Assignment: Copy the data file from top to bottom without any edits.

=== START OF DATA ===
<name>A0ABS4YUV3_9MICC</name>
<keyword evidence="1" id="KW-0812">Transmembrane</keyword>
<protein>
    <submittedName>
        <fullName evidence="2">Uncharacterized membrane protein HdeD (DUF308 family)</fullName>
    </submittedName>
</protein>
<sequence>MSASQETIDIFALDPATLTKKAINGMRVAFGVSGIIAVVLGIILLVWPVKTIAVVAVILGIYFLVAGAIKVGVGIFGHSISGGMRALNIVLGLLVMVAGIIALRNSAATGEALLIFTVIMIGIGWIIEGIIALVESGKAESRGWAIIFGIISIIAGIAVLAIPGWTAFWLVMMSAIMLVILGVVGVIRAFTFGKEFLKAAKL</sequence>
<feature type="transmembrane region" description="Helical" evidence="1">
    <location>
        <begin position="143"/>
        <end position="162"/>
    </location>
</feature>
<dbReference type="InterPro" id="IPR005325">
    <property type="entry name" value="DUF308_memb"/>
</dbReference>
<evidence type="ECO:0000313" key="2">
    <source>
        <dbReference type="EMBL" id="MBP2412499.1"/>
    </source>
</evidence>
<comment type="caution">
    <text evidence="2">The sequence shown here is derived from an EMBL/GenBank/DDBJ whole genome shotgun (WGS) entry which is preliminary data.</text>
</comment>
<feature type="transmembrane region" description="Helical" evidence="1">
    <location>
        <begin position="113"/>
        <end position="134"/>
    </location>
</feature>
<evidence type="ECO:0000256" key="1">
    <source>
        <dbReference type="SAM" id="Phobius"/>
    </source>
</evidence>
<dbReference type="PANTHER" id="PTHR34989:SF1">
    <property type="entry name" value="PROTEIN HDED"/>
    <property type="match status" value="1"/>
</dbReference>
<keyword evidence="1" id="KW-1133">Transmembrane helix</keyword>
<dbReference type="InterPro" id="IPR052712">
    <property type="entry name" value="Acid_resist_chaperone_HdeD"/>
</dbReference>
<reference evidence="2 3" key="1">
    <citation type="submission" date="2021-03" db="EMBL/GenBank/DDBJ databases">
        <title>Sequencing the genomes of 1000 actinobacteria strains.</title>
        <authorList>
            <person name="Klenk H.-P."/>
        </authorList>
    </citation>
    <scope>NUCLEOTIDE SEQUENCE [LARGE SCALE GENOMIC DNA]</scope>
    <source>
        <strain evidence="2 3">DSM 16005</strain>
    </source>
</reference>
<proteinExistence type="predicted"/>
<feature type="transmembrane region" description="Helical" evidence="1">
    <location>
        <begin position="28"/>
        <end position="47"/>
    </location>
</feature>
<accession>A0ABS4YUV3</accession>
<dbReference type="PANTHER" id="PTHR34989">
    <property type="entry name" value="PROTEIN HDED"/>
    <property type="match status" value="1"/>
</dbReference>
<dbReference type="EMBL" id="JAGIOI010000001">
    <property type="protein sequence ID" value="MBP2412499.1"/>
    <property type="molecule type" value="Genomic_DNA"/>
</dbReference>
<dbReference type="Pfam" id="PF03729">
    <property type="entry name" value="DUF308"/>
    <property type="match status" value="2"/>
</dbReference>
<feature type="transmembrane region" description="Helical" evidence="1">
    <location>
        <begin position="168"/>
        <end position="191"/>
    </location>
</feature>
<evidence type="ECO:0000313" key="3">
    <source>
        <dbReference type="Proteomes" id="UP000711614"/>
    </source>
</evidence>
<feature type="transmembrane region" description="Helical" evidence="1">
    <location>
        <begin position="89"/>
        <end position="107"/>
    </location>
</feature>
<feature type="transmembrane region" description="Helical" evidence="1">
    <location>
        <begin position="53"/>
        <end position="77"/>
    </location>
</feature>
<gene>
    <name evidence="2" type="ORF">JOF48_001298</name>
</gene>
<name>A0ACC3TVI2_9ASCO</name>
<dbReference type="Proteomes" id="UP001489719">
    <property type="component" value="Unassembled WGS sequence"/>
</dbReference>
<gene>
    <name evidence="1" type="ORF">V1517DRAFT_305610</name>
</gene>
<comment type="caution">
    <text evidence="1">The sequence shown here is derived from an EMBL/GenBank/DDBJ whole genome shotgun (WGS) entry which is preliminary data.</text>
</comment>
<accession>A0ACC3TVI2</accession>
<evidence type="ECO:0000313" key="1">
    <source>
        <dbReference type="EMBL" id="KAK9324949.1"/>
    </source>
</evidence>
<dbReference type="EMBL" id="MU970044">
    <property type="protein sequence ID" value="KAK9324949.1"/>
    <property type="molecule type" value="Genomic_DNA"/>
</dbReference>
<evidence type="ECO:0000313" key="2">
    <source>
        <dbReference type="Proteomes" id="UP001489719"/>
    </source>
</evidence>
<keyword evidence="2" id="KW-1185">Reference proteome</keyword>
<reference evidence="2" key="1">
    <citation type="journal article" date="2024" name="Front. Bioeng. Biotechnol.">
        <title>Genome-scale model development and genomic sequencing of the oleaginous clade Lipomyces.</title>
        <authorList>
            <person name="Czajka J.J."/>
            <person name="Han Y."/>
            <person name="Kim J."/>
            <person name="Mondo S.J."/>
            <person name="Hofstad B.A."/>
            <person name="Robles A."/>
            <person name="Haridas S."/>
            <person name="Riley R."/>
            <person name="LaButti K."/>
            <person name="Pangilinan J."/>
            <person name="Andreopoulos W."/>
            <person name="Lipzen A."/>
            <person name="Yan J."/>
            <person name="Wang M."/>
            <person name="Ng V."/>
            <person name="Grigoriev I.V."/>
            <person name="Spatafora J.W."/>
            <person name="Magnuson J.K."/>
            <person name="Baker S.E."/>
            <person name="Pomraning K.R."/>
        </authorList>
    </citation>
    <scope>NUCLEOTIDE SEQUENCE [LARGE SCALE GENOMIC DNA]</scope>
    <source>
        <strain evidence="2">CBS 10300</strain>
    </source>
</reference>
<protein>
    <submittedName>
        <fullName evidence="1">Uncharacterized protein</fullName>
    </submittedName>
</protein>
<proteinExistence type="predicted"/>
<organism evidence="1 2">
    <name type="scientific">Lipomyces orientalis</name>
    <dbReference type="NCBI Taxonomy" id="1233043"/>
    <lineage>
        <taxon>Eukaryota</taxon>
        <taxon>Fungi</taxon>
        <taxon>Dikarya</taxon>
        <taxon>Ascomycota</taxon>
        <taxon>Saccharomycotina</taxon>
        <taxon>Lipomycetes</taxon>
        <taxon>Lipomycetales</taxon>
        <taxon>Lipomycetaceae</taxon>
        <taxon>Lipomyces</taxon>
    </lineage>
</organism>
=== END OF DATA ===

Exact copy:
<name>A0ABS4YUV3_9MICC</name>
<keyword evidence="1" id="KW-0812">Transmembrane</keyword>
<protein>
    <submittedName>
        <fullName evidence="2">Uncharacterized membrane protein HdeD (DUF308 family)</fullName>
    </submittedName>
</protein>
<sequence>MSASQETIDIFALDPATLTKKAINGMRVAFGVSGIIAVVLGIILLVWPVKTIAVVAVILGIYFLVAGAIKVGVGIFGHSISGGMRALNIVLGLLVMVAGIIALRNSAATGEALLIFTVIMIGIGWIIEGIIALVESGKAESRGWAIIFGIISIIAGIAVLAIPGWTAFWLVMMSAIMLVILGVVGVIRAFTFGKEFLKAAKL</sequence>
<feature type="transmembrane region" description="Helical" evidence="1">
    <location>
        <begin position="143"/>
        <end position="162"/>
    </location>
</feature>
<dbReference type="InterPro" id="IPR005325">
    <property type="entry name" value="DUF308_memb"/>
</dbReference>
<evidence type="ECO:0000313" key="2">
    <source>
        <dbReference type="EMBL" id="MBP2412499.1"/>
    </source>
</evidence>
<comment type="caution">
    <text evidence="2">The sequence shown here is derived from an EMBL/GenBank/DDBJ whole genome shotgun (WGS) entry which is preliminary data.</text>
</comment>
<feature type="transmembrane region" description="Helical" evidence="1">
    <location>
        <begin position="113"/>
        <end position="134"/>
    </location>
</feature>
<evidence type="ECO:0000256" key="1">
    <source>
        <dbReference type="SAM" id="Phobius"/>
    </source>
</evidence>
<dbReference type="PANTHER" id="PTHR34989:SF1">
    <property type="entry name" value="PROTEIN HDED"/>
    <property type="match status" value="1"/>
</dbReference>
<keyword evidence="1" id="KW-1133">Transmembrane helix</keyword>
<dbReference type="InterPro" id="IPR052712">
    <property type="entry name" value="Acid_resist_chaperone_HdeD"/>
</dbReference>
<reference evidence="2 3" key="1">
    <citation type="submission" date="2021-03" db="EMBL/GenBank/DDBJ databases">
        <title>Sequencing the genomes of 1000 actinobacteria strains.</title>
        <authorList>
            <person name="Klenk H.-P."/>
        </authorList>
    </citation>
    <scope>NUCLEOTIDE SEQUENCE [LARGE SCALE GENOMIC DNA]</scope>
    <source>
        <strain evidence="2 3">DSM 16005</strain>
    </source>
</reference>
<proteinExistence type="predicted"/>
<feature type="transmembrane region" description="Helical" evidence="1">
    <location>
        <begin position="28"/>
        <end position="47"/>
    </location>
</feature>
<accession>A0ABS4YUV3</accession>
<dbReference type="PANTHER" id="PTHR34989">
    <property type="entry name" value="PROTEIN HDED"/>
    <property type="match status" value="1"/>
</dbReference>
<dbReference type="EMBL" id="JAGIOI010000001">
    <property type="protein sequence ID" value="MBP2412499.1"/>
    <property type="molecule type" value="Genomic_DNA"/>
</dbReference>
<dbReference type="Pfam" id="PF03729">
    <property type="entry name" value="DUF308"/>
    <property type="match status" value="2"/>
</dbReference>
<feature type="transmembrane region" description="Helical" evidence="1">
    <location>
        <begin position="168"/>
        <end position="191"/>
    </location>
</feature>
<evidence type="ECO:0000313" key="3">
    <source>
        <dbReference type="Proteomes" id="UP000711614"/>
    </source>
</evidence>
<feature type="transmembrane region" description="Helical" evidence="1">
    <location>
        <begin position="89"/>
        <end position="107"/>
    </location>
</feature>
<feature type="transmembrane region" description="Helical" evidence="1">
    <location>
        <begin position="53"/>
        <end position="77"/>
    </location>
</feature>
<gene>
    <name evidence="2" type="ORF">JOF48_001298</name>
</gene>
<name>A0ACC3TVI2_9ASCO</name>
<dbReference type="Proteomes" id="UP001489719">
    <property type="component" value="Unassembled WGS sequence"/>
</dbReference>
<gene>
    <name evidence="1" type="ORF">V1517DRAFT_305610</name>
</gene>
<comment type="caution">
    <text evidence="1">The sequence shown here is derived from an EMBL/GenBank/DDBJ whole genome shotgun (WGS) entry which is preliminary data.</text>
</comment>
<accession>A0ACC3TVI2</accession>
<evidence type="ECO:0000313" key="1">
    <source>
        <dbReference type="EMBL" id="KAK9324949.1"/>
    </source>
</evidence>
<dbReference type="EMBL" id="MU970044">
    <property type="protein sequence ID" value="KAK9324949.1"/>
    <property type="molecule type" value="Genomic_DNA"/>
</dbReference>
<evidence type="ECO:0000313" key="2">
    <source>
        <dbReference type="Proteomes" id="UP001489719"/>
    </source>
</evidence>
<keyword evidence="2" id="KW-1185">Reference proteome</keyword>
<reference evidence="2" key="1">
    <citation type="journal article" date="2024" name="Front. Bioeng. Biotechnol.">
        <title>Genome-scale model development and genomic sequencing of the oleaginous clade Lipomyces.</title>
        <authorList>
            <person name="Czajka J.J."/>
            <person name="Han Y."/>
            <person name="Kim J."/>
            <person name="Mondo S.J."/>
            <person name="Hofstad B.A."/>
            <person name="Robles A."/>
            <person name="Haridas S."/>
            <person name="Riley R."/>
            <person name="LaButti K."/>
            <person name="Pangilinan J."/>
            <person name="Andreopoulos W."/>
            <person name="Lipzen A."/>
            <person name="Yan J."/>
            <person name="Wang M."/>
            <person name="Ng V."/>
            <person name="Grigoriev I.V."/>
            <person name="Spatafora J.W."/>
            <person name="Magnuson J.K."/>
            <person name="Baker S.E."/>
            <person name="Pomraning K.R."/>
        </authorList>
    </citation>
    <scope>NUCLEOTIDE SEQUENCE [LARGE SCALE GENOMIC DNA]</scope>
    <source>
        <strain evidence="2">CBS 10300</strain>
    </source>
</reference>
<protein>
    <submittedName>
        <fullName evidence="1">Uncharacterized protein</fullName>
    </submittedName>
</protein>
<proteinExistence type="predicted"/>
<organism evidence="1 2">
    <name type="scientific">Lipomyces orientalis</name>
    <dbReference type="NCBI Taxonomy" id="1233043"/>
    <lineage>
        <taxon>Eukaryota</taxon>
        <taxon>Fungi</taxon>
        <taxon>Dikarya</taxon>
        <taxon>Ascomycota</taxon>
        <taxon>Saccharomycotina</taxon>
        <taxon>Lipomycetes</taxon>
        <taxon>Lipomycetales</taxon>
        <taxon>Lipomycetaceae</taxon>
        <taxon>Lipomyces</taxon>
    </lineage>
</organism>